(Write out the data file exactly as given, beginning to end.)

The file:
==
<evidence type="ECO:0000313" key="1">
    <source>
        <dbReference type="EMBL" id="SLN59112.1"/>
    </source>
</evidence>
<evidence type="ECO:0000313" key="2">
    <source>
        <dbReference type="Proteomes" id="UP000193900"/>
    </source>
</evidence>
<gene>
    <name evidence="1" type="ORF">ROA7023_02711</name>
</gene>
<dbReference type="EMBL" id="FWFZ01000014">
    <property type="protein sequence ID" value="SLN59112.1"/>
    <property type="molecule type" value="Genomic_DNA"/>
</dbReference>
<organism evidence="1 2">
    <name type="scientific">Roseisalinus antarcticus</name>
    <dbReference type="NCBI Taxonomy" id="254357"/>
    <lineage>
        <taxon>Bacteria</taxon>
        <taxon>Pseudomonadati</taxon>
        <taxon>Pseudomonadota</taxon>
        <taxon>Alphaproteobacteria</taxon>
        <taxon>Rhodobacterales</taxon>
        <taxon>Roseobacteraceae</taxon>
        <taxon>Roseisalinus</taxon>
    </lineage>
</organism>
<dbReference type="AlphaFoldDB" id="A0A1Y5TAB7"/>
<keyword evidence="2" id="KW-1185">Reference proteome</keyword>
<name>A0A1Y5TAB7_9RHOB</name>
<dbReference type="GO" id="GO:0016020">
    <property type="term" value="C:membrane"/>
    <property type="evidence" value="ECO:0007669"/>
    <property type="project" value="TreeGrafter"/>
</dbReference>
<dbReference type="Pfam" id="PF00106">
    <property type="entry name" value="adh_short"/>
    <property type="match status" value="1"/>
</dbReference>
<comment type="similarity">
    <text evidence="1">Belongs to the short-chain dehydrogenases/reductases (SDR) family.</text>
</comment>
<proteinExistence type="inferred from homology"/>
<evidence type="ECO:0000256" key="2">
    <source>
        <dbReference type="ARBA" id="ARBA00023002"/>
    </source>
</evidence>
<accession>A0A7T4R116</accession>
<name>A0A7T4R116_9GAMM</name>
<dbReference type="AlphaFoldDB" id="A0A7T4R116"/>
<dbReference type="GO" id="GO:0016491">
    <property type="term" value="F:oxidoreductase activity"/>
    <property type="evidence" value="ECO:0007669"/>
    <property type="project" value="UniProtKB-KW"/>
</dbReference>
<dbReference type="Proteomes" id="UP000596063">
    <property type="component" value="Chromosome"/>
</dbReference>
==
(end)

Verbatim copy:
<evidence type="ECO:0000313" key="1">
    <source>
        <dbReference type="EMBL" id="SLN59112.1"/>
    </source>
</evidence>
<evidence type="ECO:0000313" key="2">
    <source>
        <dbReference type="Proteomes" id="UP000193900"/>
    </source>
</evidence>
<gene>
    <name evidence="1" type="ORF">ROA7023_02711</name>
</gene>
<dbReference type="EMBL" id="FWFZ01000014">
    <property type="protein sequence ID" value="SLN59112.1"/>
    <property type="molecule type" value="Genomic_DNA"/>
</dbReference>
<organism evidence="1 2">
    <name type="scientific">Roseisalinus antarcticus</name>
    <dbReference type="NCBI Taxonomy" id="254357"/>
    <lineage>
        <taxon>Bacteria</taxon>
        <taxon>Pseudomonadati</taxon>
        <taxon>Pseudomonadota</taxon>
        <taxon>Alphaproteobacteria</taxon>
        <taxon>Rhodobacterales</taxon>
        <taxon>Roseobacteraceae</taxon>
        <taxon>Roseisalinus</taxon>
    </lineage>
</organism>
<dbReference type="AlphaFoldDB" id="A0A1Y5TAB7"/>
<keyword evidence="2" id="KW-1185">Reference proteome</keyword>
<name>A0A1Y5TAB7_9RHOB</name>
<dbReference type="GO" id="GO:0016020">
    <property type="term" value="C:membrane"/>
    <property type="evidence" value="ECO:0007669"/>
    <property type="project" value="TreeGrafter"/>
</dbReference>
<dbReference type="Pfam" id="PF00106">
    <property type="entry name" value="adh_short"/>
    <property type="match status" value="1"/>
</dbReference>
<comment type="similarity">
    <text evidence="1">Belongs to the short-chain dehydrogenases/reductases (SDR) family.</text>
</comment>
<proteinExistence type="inferred from homology"/>
<evidence type="ECO:0000256" key="2">
    <source>
        <dbReference type="ARBA" id="ARBA00023002"/>
    </source>
</evidence>
<accession>A0A7T4R116</accession>
<name>A0A7T4R116_9GAMM</name>
<dbReference type="AlphaFoldDB" id="A0A7T4R116"/>
<dbReference type="GO" id="GO:0016491">
    <property type="term" value="F:oxidoreductase activity"/>
    <property type="evidence" value="ECO:0007669"/>
    <property type="project" value="UniProtKB-KW"/>
</dbReference>
<dbReference type="Proteomes" id="UP000596063">
    <property type="component" value="Chromosome"/>
</dbReference>